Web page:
PNS Daily Newscast - May 17, 2019 

West Coast immigrants' rights groups pan President Trump’s new immigration proposal as “elitist.” Also on the Friday rundown: Consumer advocates want stronger energy-efficiency standards. And we'll take you to a state that ranks near the bottom for senior mental health.

Daily Newscasts

WYO Secondhand Smoke Foes Point to CO Study

January 12, 2009

Cheyenne, WY – An indoor public place smoking ban in Colorado is being cited as proof that Wyoming should take a serious look at the issue. A Centers for Disease Control and Prevention study of heart attacks three years after Pueblo's ban shows a more-than 40-percent reduction in hospitalized cases.

Cheyenne physician Dr. Eric Wedell says other past studies have shown public smoking bans lead a decrease in heart attacks, and he wants Wyoming to have a similar smoke-free law.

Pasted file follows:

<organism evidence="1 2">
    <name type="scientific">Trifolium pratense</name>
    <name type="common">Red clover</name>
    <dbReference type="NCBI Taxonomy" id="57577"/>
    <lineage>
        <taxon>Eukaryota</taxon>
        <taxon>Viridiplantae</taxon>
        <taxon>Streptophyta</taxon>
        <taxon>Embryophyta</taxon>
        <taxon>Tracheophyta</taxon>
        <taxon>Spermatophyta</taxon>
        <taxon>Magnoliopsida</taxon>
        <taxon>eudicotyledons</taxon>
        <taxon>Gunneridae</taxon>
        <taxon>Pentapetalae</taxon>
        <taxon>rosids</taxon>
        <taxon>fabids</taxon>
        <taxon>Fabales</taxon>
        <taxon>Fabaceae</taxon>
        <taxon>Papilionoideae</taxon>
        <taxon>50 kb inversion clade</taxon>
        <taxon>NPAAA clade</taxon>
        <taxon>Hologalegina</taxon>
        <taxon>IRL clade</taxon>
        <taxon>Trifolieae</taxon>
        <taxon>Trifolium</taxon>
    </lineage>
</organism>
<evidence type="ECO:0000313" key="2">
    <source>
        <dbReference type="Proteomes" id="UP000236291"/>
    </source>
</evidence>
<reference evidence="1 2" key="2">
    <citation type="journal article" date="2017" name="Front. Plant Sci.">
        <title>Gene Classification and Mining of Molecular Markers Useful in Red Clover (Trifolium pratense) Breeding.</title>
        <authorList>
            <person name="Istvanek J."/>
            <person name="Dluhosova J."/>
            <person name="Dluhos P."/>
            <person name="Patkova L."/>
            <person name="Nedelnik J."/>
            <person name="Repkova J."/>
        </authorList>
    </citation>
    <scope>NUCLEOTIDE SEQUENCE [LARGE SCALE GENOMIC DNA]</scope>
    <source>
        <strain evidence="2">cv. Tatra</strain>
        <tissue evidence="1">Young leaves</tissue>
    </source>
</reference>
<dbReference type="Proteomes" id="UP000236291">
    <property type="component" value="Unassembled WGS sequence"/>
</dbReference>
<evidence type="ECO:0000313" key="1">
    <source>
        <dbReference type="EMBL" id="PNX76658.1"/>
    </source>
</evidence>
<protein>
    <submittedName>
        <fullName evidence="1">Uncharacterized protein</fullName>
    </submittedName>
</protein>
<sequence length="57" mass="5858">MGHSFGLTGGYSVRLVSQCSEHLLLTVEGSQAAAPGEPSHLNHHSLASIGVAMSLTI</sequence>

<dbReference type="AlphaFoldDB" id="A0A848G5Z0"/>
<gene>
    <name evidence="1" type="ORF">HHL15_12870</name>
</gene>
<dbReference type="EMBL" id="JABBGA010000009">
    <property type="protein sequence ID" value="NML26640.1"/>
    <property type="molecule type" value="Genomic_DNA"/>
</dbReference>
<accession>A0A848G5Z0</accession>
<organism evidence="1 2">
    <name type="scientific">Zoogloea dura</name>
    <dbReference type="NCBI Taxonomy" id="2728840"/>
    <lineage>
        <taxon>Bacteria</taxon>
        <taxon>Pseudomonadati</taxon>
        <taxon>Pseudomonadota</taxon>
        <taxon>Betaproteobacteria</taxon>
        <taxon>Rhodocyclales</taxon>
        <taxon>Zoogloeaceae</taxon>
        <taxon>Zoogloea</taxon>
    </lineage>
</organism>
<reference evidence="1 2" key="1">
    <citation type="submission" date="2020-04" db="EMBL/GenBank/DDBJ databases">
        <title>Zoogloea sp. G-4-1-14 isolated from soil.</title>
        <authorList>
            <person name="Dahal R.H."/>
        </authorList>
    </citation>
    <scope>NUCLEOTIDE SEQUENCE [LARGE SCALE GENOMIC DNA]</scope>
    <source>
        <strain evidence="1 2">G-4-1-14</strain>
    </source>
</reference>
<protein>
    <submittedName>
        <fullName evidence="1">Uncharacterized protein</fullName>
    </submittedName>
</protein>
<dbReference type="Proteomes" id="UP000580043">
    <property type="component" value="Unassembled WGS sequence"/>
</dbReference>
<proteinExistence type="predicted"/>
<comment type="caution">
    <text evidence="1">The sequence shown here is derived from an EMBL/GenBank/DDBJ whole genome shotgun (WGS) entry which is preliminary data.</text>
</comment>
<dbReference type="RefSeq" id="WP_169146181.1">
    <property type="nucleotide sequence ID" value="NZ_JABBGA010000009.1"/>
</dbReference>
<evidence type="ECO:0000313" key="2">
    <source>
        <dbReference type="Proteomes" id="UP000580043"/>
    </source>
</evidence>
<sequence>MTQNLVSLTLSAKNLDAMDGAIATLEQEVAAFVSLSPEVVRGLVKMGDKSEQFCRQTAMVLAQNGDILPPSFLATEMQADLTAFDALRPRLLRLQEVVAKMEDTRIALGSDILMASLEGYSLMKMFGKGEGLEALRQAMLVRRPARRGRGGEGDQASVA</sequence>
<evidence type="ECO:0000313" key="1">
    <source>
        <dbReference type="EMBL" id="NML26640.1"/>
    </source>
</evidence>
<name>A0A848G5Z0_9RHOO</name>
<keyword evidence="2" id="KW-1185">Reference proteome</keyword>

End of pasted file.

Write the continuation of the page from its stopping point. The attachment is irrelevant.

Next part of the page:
"This same story has been repeated at least nine times that the incidence of acute heart attacks decreases."

The American Cancer Society points to smoke-free laws as the most effective ways to reduce heart attacks, according to Dr. Wedell.

"It's a cost-free, money-saving, life-saving, health-improving measure that's very easy to carry out."

The State of Wyoming prides itself on having minimal government, says Marguerite Herman with Smokefree Wyoming, but with the federal report listing secondhand smoke as a "terrible and under-recognized cause of heart attack deaths," the issue changes.

"Secondhand smoke rises to the level where the legislature needs to get involved to protect people."

Those opposed to indoor smoking bans in public places say, when the bans extend to restaurants and bars, they could hurt business. Proponents argue several studies show business bottom lines are not affected when the law is applied to all businesses.

The study was published in the CDC's Morbidity and Mortality Weekly Report.

Deborah Smith/Deb Courson, Public News Service - WY